Eggs, chickens, rabbits and flowers are all symbols of new life. Chocolate and fruit cake covered with marzipan show that fasting is over. Wherever Easter is celebrated, their Easter eggs are usually to be found. In England, just as in Russia, Easter is a time for giving and receiving of presents that traditionally take the form of an Easter egg. Easter egg is a real hard-boiled egg dyed in bright colors or decorated with some elaborate pattern. Coloring and decorating eggs for Easter is a very ancient custom. Many people, however, avoid using artificial dyes and prefer to boil eggs with the outer skin of an onion, which makes the eggs shells yellow or brown. In fact, the color depends on the amount of onion skin added. In ancient times they used many different natural dyes fir the purpose. The dyes were obtained mainly from leaves, flowers and bark.
At present Easter eggs are also made of chocolate, sugar, metals, wood, ceramics and other materials at hand. They may differ in size, ranging from enormous to tiny, no bigger than a robin's egg. Easter Sunday is solemnly celebrated in London. Each year the capital city of Britain greets the spring with a spectacular Easter Parade in Battersea Park. The great procession, or parade, begins at 3 p.m. The parade consists of many decorated floats, entered by various organizations in and outside London. Some of the finest bands in the country take part in the parade. At the rear of the parade is usually the very beautiful float richly decorated with flowers. It is called the Jersey one because the spring flowers bloom early on the Island of Jersey.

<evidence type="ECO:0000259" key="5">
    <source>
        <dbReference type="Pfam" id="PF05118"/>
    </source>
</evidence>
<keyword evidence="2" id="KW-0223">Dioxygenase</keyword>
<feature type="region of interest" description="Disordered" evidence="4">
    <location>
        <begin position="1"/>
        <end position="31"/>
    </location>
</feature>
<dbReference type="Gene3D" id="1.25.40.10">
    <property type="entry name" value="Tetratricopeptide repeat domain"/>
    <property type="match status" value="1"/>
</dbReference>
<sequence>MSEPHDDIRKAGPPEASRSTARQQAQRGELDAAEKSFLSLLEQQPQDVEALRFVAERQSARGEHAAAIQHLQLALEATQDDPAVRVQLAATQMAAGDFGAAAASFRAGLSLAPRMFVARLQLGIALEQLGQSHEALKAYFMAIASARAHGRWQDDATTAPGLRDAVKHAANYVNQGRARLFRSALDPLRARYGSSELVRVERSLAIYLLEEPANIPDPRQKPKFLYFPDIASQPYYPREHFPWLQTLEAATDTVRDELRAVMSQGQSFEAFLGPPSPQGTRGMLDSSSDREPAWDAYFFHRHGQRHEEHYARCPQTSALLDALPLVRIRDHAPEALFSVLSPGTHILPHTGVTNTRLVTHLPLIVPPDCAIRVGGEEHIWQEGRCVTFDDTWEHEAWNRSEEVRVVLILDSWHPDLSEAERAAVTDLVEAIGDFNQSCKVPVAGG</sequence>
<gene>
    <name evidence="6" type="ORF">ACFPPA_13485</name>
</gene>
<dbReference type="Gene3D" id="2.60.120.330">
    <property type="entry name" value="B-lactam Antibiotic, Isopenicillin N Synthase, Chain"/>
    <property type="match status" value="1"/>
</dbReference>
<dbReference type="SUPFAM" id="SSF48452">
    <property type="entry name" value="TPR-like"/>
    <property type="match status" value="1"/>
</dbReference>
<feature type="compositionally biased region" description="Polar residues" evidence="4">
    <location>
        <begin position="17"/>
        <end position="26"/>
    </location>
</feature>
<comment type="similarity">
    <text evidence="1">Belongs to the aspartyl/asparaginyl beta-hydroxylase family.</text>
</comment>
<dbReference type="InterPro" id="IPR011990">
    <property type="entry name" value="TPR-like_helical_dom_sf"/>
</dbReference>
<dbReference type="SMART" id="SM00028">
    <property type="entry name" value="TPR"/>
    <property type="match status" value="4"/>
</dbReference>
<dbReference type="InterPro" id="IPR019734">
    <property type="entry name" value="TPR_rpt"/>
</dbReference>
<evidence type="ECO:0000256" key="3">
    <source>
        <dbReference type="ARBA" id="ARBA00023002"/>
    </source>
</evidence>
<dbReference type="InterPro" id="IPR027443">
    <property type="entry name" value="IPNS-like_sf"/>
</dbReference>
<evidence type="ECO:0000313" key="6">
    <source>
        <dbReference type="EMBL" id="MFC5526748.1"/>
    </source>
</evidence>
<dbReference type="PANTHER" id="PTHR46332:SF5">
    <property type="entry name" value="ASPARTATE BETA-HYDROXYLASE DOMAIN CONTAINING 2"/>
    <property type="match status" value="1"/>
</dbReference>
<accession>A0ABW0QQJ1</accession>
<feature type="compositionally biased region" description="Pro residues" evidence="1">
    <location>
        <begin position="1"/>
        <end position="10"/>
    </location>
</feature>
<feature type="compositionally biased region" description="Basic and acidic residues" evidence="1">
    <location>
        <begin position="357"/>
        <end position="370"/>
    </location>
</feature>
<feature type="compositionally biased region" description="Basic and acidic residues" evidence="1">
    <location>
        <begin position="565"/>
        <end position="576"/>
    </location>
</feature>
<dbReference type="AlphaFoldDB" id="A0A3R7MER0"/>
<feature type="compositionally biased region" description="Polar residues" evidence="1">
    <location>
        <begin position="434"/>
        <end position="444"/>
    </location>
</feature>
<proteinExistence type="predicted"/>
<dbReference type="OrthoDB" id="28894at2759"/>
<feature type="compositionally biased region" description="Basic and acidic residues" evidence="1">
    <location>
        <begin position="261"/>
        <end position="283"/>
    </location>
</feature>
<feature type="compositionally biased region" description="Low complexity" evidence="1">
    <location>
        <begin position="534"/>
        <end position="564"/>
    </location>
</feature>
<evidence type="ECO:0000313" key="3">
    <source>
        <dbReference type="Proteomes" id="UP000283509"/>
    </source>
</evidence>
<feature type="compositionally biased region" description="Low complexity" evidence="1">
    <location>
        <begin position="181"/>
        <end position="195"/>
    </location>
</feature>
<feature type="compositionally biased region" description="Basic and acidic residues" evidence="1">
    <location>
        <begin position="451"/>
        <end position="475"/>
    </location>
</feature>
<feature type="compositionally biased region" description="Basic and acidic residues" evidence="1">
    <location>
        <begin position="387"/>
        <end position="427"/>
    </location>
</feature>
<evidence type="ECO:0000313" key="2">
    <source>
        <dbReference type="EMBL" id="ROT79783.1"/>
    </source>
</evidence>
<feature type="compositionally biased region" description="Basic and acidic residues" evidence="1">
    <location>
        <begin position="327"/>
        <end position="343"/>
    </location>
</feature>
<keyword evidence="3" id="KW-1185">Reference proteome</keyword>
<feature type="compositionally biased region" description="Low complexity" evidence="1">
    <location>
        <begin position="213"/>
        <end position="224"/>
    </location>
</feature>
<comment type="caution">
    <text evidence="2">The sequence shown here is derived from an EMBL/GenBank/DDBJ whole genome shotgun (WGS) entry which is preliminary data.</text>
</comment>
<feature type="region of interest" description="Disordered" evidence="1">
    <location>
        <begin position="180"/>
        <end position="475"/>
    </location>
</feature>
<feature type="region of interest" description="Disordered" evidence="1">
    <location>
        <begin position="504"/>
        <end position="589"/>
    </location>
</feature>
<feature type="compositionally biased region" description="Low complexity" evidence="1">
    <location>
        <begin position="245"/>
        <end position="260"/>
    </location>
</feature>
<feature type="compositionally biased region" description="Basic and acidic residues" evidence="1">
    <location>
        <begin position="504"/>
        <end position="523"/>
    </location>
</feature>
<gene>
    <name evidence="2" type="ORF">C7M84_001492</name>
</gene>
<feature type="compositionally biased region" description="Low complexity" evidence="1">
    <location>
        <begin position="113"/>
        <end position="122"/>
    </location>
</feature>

In England, children rolled eggs down hills on Easter morning, a game has been connected to the rolling away of the rock from Jesus Christ's tomb then He was resurrected. British settlers brought this custom to the New World. It consists of rolling coloured, hardboiled egg down a slope until they are cracked and broken after whish they are eaten by their owners. In some districts this is a competitive game, the winner being the player whose egg remains longest undamaged, but more usually, the fun consists simply of the rolling and eating.
St. David's Day
March 1st is a very important day for Welsh people. It's St. David's Day. He's the "patron" or national saint of Wales. On March 1st, the Welsh celebrate St. Davids Day and wear daffodils in the buttonholes of their coats or jackets.
May 1st was an important day in the Middle Ages. In the very early morning, young girls went to the fields and washed their faces with dew. They believed this made them very beautiful for a year affer that. Also on May Day the young men of each village tried to win prizes with their bows and arrows, and people danced round the maypole.
Many English-villages still have a maypole, and on May 1st, the villagers dance round it.
Midsummer's Day, June 24th, is the longest day of the year. On that day you can see a very old custom at Stonehenge, in Wiltshire, England. Stonehenge is on of Europe's biggest stone circles. A lot of the stones are ten or twelve metres high. It is also very old. The earliest part of Stonehenge is nearly 5,000 years old. But what was Stonehenge? A holy place? A market? Or was it a kind of calendar? Many people think that the Druids used it for a calendar. The Druids were the priests in Britain 2,000 years ago. They used the sun and the stones at Stonehenge to know the start of months and seasons. There are Druids in Britain today, too. And every June 24th a lot of them go to Stonehenge. On that morning the sun shines on one famous stone – the Heel stone. For the Druids this is a very important moment in the year. But for a lot of British people it is just a strange old custom.